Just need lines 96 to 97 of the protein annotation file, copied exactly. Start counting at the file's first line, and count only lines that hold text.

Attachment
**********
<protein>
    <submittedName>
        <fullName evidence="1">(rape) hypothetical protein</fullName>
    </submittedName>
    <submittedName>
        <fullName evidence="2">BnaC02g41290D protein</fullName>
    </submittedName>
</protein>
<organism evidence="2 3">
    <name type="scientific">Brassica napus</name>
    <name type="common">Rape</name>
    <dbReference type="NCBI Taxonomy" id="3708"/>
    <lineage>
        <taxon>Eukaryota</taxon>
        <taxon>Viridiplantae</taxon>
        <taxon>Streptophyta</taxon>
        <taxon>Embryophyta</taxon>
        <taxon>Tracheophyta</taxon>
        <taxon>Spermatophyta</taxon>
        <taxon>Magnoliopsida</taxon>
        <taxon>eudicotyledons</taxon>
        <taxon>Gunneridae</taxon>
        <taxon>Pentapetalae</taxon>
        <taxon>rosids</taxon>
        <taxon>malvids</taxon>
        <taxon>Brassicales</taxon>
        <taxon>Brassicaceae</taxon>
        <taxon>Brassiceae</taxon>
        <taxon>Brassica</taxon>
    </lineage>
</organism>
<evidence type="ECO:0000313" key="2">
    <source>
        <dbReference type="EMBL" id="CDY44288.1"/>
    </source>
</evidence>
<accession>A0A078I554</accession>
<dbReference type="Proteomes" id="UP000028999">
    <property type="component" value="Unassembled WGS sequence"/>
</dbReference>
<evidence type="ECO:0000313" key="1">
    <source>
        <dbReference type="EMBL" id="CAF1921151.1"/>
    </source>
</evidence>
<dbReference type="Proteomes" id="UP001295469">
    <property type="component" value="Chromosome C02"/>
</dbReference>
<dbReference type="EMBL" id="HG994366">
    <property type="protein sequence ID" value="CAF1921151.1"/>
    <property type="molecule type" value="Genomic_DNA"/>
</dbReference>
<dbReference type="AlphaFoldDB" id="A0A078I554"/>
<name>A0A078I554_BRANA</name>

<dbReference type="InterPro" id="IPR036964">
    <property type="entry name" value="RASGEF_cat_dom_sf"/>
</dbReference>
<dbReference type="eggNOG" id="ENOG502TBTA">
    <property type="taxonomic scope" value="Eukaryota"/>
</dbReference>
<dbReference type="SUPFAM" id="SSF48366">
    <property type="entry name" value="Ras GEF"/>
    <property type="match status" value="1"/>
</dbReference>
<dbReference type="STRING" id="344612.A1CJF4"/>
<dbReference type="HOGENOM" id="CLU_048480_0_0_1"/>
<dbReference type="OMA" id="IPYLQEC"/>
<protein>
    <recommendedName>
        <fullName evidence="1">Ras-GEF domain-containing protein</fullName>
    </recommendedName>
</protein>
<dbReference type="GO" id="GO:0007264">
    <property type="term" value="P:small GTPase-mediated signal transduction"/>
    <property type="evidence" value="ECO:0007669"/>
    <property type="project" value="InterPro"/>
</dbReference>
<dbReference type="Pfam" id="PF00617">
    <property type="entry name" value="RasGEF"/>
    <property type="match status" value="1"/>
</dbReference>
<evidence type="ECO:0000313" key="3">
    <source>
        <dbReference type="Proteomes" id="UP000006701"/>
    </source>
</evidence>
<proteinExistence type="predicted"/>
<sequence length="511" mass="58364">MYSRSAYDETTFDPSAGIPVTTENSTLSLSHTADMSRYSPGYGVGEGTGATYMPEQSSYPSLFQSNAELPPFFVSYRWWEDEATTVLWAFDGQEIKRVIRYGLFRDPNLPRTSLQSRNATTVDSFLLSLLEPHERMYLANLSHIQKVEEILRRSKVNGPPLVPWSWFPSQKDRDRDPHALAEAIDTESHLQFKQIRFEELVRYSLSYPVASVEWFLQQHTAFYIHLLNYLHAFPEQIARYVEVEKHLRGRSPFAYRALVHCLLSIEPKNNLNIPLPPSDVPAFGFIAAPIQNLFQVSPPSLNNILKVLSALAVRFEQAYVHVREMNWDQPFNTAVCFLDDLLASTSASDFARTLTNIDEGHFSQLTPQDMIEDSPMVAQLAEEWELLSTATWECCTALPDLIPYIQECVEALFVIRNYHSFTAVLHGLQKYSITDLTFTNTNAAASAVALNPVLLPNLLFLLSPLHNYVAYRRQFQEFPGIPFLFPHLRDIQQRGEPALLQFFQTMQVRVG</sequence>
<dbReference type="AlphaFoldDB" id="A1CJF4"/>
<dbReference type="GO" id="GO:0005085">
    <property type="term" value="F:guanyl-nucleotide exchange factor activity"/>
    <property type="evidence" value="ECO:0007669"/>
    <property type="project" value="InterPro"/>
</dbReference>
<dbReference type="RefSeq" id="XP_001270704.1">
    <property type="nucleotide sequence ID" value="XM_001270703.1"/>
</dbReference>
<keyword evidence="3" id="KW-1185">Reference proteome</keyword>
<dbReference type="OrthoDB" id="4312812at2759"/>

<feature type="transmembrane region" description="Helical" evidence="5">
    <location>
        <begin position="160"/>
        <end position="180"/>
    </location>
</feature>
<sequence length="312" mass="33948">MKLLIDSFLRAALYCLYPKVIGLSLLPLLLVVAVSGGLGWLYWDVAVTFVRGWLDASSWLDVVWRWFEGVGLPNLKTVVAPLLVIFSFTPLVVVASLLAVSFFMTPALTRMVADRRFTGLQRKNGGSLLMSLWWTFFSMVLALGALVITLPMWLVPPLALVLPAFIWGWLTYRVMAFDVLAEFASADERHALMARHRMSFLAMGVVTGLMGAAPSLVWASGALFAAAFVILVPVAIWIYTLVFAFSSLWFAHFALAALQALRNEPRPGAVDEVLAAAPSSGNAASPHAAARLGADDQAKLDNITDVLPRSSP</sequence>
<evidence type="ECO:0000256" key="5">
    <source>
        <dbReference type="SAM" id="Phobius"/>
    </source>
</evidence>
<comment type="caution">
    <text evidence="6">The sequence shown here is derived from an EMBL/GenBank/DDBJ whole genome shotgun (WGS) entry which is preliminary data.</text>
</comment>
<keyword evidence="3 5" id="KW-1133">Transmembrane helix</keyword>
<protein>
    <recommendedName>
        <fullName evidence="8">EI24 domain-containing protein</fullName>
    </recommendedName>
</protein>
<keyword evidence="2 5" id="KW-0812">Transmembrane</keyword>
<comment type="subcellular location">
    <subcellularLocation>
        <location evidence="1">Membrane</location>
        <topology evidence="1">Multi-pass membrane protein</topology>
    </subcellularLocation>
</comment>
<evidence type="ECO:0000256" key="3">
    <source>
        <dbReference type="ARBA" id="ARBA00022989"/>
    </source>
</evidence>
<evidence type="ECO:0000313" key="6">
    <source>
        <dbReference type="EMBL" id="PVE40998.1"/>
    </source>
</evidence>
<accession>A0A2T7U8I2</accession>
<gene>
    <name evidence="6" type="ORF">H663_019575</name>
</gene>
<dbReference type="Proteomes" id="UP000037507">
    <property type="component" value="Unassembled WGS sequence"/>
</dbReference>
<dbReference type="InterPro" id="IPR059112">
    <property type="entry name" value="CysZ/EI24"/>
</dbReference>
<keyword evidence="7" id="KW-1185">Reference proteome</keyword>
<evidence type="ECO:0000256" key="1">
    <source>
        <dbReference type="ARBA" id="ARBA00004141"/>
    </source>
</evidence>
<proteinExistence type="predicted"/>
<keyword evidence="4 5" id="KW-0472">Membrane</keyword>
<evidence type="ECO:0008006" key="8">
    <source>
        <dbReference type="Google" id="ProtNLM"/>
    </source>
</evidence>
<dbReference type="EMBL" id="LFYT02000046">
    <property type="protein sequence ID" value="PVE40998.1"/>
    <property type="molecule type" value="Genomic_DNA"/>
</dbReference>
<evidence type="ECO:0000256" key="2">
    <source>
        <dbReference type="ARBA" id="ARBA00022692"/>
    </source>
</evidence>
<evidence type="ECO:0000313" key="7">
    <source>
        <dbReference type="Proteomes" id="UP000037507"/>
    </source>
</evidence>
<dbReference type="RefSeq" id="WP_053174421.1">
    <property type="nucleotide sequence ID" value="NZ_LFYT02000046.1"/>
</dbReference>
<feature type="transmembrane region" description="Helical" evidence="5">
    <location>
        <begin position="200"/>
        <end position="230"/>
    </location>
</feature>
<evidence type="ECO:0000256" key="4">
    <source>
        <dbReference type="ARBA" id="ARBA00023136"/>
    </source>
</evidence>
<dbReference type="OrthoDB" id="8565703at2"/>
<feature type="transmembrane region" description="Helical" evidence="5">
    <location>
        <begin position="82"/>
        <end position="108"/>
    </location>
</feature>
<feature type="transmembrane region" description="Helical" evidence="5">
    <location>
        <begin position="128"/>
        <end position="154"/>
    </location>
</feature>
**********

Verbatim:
    <property type="nucleotide sequence ID" value="XM_001270703.1"/>
</dbReference>